A ploy used on e-commerce sites is to prominently display ‘similar’ and ‘previously viewed’ products. Editorial and blogging sites meanwhile display links to related and popular content. But in other sectors there’s quite often a lack of effort in keeping people ‘on-site’, with potential leads surely being lost as a result.
3. Use SEO in conjunction with outbound demand generation
At first this might seem counter intuitive. The purpose of demand generation is, after all, to create new markets and/or generate interest in new products or solutions, which people wouldn’t necessarily be searching for.
But if you wait until your demand generation has taken effect before beginning your SEO, you’ve already missed the boat and might find your competitors (damned vultures!) cashing in on your hard work, which would be criminal (and a little bit heart-breaking), considering that it was you who drove the demand in the first place!
Some time ago I worked for an online surf & leisure retailer that sold surfboards and other hardware. In terms of digital presence, I’m proud to say we went toe-to-toe with companies much bigger than ourselves. And this was partly due to a ‘get in there early’ SEO strategy.
A solid rapport with our suppliers and manufacturers enabled us to find out about and in turn, write blog posts about products that were right at the beginning of their lifecycle (e.g. surfboards that were but a twinkle in their designer’s eye); products that no one had ever heard of, but products that just might become the next big thing.
The subsequent demand generation would kick in (largely done for us by the manufacturers, with their social media, video channels and demo tours) and guess what, we’d be in the top 1-3 SERPs (Search Engine Results Page) nearly every time - and sometimes above even the manufacturer’s corresponding product page for a period of time - due to the fact that we’d let the world know about their product before they had! And if you’re consistently the source that breaks the news, so to speak, Google will view you as an authority, which is what successful SEO is all about.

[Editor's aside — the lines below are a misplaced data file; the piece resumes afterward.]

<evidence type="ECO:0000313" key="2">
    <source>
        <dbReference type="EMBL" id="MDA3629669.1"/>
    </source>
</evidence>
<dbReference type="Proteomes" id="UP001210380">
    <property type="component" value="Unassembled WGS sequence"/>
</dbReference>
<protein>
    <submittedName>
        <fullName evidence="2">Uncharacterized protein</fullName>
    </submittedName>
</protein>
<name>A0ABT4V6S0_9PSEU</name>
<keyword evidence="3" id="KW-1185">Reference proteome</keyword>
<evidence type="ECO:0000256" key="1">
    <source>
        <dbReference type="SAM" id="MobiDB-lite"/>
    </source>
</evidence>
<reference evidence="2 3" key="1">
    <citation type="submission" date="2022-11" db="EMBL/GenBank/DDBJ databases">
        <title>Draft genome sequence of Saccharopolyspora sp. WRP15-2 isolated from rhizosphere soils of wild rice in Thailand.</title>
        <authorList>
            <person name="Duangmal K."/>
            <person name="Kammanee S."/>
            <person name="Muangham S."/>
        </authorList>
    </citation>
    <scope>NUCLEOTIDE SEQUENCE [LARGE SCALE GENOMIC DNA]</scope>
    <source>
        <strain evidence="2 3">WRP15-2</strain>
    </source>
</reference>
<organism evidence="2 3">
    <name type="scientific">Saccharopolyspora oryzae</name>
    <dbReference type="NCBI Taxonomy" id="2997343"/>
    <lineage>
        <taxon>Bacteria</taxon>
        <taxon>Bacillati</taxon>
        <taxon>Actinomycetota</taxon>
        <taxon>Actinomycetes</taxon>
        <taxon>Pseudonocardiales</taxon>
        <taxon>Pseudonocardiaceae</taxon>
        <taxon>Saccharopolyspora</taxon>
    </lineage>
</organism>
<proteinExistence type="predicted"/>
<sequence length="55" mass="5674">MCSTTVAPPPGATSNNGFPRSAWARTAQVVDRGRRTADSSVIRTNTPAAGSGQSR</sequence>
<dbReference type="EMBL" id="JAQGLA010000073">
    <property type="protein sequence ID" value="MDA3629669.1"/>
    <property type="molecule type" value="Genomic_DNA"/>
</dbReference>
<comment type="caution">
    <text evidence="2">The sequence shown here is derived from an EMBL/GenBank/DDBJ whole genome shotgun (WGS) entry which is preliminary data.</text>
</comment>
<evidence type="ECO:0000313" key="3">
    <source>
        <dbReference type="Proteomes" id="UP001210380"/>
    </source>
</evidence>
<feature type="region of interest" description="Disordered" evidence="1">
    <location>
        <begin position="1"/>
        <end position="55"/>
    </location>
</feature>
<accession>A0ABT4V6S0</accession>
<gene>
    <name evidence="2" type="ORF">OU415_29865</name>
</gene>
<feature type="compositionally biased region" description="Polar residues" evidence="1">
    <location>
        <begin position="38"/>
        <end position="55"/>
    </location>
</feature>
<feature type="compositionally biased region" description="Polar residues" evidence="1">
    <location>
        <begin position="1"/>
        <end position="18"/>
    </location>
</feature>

4. Tune up your content – make your site as fast as possible
In our age of instant gratification, if your website takes more than 3 seconds to load you’ve lost nearly half your potential traffic. And the ones that do stick around are already getting pi**ed off with you!
There’s plenty of websites that will carry out performance tests on your site for free (WebPageTest is as good as any) and provide handy reports that show you where you’re going right or wrong. Here’s the main areas in which you’ll likely find room for improvement:
Hosting: Is it time to upgrade from shared hosting? Or experiment with a different host?
Images: Have you optimised your images? Looked into next-gen file formats such as WebP, Jpeg 2000 and Jpeg-XR? What about using SVG files for flat artwork - instead of other, more byte heavy formats? Are you serving appropriate images in relation to screen size/resolution?
CDNs: If you’re not doing so already, enlisting the services of a Content Delivery Network such as CloudFlare is highly advisable. In a nutshell they cache your site on servers based in different locations around the world, assisting your host with the delivery of your website files. For me they’ve been a revelation, increasing page load times on average by around 25%. For smaller sites CDNs are generally a free service, with cost-per-bandwidth charges applicable for larger sites.
So relevant content – giving your prospects and customers what they’re interested in to make their lives easier and better – is absolutely key for successful, especially sustainable, market entry. However good the content though, SEO can make the difference between your proposition being found on Pages 1 or 2 and….being found on Pages 9 or 10 of a search. So don’t let all that great, heart-felt, content investment go to waste and make sure you integrate SEO with your demand generation strategy!
How Fire NBM can assist you with prospect and account based marketing:
BRAND INSIGHT, POSITIONING AND PROPOSITION DEVELOPMENT
Our experienced researchers conduct brand perception surveys, insight programmes and phone interviews for businesses to discover what challenges their prospects and existing clients face, what they are looking for in service and product providers and how they make their buying decisions. Our strategic marketers and creatives then bring this to life!
DEMAND GENERATION RESOURCING Fire NBM works with companies to develop B2B prospect personas, content marketing strategies, brand propositions, campaigns and creative execution. We assist clients to optimise the best mix of outbound and inbound techniques to drive new business growth with specialist marketing resourcing. Our social media specialists ensure messaging and content works well across all digital media, with our our content team including qualified journalists.